This study demonstrates the feasibility and safety of the edge-to-edge repair technique in selected high-risk patients with recurrent MR after sMVR with a procedural success rate slightly lower compared with previously reported real-world data with more favorable valve morphologies (2).
Most patients had a surgical annuloplasty ring, which may interfere with edge-to-edge repair. First, visualization of the leaflets may be impaired by echo shadowing of the annuloplasty ring, and second, downsizing of the mitral annulus by the ring may prevent clip placement due to the development of mitral stenosis. Consequently, this may explain the procedural success rate of 84%. However, the presence of an annuloplasty ring may help to overcome the limitations of edge-to-edge repair by addressing and preventing subsequent annular dilation.
The numerically higher acute procedural success rate in patients originally treated for SMR compared with patients treated for PMR did not reach statistical significance. However, an advantage of patients treated for SMR is conceivable because sMVR for SMR is focused on the reduction of ring dilation whereas the focus of sMVR for PMR is repair of leaflet and chordal dysfunction, which may impair leaflet motion and subsequently proper grasping in edge-to-edge repair.
The retrospective nature and the incomplete follow-up are limitations of this study. However, based on the described promising results, edge-to-edge repair may be considered as an alternative treatment option in selected patients at high risk for cardiac surgery, especially if valve-in-ring procedures are not an option.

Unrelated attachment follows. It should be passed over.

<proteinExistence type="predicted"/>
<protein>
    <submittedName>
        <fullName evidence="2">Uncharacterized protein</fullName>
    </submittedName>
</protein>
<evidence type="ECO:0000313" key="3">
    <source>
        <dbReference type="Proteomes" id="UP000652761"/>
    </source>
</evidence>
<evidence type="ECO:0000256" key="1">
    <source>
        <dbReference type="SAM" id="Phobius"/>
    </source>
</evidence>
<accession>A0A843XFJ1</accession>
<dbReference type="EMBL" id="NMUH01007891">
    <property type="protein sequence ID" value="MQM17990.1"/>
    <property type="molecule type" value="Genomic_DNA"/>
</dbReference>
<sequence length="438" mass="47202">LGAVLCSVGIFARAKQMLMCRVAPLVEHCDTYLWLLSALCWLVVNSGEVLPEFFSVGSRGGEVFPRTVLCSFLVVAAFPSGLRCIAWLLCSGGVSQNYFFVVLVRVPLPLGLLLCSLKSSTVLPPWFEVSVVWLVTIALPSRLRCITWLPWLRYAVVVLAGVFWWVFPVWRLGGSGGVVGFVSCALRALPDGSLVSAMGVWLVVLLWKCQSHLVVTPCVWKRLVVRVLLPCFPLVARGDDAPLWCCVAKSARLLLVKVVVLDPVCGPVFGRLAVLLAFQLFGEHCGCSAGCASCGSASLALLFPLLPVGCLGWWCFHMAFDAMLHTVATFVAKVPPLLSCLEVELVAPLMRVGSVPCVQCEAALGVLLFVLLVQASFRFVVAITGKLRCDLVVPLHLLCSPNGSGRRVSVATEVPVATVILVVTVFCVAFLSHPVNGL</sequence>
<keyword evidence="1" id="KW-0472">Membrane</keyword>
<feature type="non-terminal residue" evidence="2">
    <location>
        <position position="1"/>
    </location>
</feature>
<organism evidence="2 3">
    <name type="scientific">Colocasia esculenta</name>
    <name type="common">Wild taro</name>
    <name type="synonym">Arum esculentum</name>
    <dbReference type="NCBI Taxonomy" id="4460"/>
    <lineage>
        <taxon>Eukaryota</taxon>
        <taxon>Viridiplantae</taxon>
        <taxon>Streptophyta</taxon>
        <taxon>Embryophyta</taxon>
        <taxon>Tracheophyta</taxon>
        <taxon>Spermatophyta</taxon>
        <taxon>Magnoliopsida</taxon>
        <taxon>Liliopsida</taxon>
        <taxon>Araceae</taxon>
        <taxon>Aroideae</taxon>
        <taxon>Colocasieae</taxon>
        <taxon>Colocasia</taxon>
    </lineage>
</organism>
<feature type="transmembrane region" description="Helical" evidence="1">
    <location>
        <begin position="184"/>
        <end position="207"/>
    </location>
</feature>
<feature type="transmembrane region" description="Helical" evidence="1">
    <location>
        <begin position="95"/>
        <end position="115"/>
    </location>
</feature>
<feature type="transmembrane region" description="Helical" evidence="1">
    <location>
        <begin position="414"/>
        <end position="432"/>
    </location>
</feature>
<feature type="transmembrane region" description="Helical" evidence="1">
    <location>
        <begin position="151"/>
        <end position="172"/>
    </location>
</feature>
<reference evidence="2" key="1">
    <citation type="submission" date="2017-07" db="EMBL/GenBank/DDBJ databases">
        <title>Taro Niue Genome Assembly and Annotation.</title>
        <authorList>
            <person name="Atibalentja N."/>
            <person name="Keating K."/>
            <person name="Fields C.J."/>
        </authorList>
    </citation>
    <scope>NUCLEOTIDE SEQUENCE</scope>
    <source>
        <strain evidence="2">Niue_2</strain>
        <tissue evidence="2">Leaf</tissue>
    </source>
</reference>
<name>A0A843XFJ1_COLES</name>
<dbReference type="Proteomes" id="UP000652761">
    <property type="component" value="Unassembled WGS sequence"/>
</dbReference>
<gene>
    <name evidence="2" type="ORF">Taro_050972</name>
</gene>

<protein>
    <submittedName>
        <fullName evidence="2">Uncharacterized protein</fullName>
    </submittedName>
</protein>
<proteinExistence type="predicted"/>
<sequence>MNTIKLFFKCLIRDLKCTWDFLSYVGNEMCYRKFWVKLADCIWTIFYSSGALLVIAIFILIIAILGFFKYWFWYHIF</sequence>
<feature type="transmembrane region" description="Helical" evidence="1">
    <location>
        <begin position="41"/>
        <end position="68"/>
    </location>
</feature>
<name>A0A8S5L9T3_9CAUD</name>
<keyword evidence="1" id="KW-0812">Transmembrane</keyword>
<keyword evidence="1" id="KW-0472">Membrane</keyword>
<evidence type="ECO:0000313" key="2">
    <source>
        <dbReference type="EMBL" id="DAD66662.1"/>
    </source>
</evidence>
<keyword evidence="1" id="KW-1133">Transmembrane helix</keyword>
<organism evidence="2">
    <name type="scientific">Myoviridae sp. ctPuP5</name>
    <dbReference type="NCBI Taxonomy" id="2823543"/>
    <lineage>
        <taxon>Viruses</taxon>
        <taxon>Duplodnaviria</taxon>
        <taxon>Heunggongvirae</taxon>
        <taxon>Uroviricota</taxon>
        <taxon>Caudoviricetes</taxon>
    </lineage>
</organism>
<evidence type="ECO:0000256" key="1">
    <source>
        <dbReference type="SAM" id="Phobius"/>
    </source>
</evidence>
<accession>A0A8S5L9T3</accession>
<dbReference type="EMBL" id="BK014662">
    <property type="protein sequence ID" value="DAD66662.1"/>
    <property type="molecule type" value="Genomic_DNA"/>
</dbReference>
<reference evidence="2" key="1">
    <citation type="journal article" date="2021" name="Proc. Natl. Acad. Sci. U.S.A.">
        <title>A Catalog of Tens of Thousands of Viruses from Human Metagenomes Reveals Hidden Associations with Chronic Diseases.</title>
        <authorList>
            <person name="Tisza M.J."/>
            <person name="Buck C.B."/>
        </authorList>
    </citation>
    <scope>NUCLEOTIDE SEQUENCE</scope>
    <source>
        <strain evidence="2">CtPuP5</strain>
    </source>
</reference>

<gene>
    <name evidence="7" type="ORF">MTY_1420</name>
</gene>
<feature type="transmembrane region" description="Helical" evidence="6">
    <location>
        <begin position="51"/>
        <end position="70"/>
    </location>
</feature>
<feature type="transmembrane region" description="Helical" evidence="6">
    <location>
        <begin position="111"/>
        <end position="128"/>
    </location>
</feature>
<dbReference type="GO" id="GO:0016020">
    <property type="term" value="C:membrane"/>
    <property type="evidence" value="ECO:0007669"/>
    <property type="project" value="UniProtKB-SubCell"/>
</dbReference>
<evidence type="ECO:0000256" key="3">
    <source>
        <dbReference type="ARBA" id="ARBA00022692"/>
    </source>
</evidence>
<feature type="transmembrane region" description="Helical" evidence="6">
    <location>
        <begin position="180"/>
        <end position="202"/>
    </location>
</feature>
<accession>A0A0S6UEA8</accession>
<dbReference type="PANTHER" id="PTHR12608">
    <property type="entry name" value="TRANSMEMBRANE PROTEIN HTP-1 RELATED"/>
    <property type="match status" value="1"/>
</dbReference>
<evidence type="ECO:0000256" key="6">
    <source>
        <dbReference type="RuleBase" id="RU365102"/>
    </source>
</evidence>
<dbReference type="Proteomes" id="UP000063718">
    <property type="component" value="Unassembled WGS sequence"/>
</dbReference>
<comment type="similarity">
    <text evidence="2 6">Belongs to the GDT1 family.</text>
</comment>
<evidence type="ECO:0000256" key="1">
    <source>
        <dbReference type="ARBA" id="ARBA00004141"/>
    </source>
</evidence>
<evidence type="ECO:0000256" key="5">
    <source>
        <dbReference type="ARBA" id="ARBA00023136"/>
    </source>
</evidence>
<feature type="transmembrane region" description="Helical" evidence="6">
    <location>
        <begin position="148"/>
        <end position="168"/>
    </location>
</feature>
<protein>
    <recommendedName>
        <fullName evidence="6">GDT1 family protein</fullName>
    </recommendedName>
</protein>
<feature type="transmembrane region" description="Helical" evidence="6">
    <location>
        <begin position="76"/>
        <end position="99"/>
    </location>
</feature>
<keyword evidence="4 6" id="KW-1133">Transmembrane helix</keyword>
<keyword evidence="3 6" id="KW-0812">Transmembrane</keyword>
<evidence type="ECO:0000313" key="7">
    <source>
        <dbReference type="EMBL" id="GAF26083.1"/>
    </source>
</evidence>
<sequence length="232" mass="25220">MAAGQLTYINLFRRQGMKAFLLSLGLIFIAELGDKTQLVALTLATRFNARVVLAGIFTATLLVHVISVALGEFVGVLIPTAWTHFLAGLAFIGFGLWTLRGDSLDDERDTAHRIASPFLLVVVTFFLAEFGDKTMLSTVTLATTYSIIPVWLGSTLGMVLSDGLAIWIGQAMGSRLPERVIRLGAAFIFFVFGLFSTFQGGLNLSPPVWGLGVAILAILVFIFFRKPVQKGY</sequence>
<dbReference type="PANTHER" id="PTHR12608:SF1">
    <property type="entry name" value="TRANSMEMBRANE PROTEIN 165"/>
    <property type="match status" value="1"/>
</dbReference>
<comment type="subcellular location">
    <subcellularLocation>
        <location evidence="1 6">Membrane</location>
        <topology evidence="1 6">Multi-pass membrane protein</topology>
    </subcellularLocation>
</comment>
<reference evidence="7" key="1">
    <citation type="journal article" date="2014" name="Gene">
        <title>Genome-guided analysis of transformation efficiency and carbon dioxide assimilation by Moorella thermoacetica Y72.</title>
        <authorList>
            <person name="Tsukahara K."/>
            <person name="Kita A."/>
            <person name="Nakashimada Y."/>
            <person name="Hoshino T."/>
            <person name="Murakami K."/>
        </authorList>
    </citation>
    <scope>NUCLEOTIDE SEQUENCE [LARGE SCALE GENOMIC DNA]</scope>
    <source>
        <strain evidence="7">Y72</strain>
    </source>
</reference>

Please note: Dr. Braun has received speaker honoraria from Abbott Vascular. Dr. Frerker has received travel support and lecturer fees from Abbott Vascular. Dr. Schaefer has received travel support and lecturer fees from Abbott Vascular; and served as a member of Crossroads, Abbott Vascular, Belgium. Dr. Hammerstingl has received speaker honoraria from Abbott Vascular and Cardiac Dimensions; has received research grants from Abbott Vascular, Valtech, and Mitralign; has served as a consultant for Mitralign and Valtech; and has served as a proctor for Abbott Vascular, Cardiac Dimensions, and Valtech. Drs. Boekstegers and Ince have served as proctors for Abbott Vascular. Dr. Hausleiter has received speaker honoraria from Abbott Vascular and Edwards Lifesciences. All other authors have reported that they have no relationships relevant to the contents of this paper to disclose.
- 2017 American College of Cardiology Foundation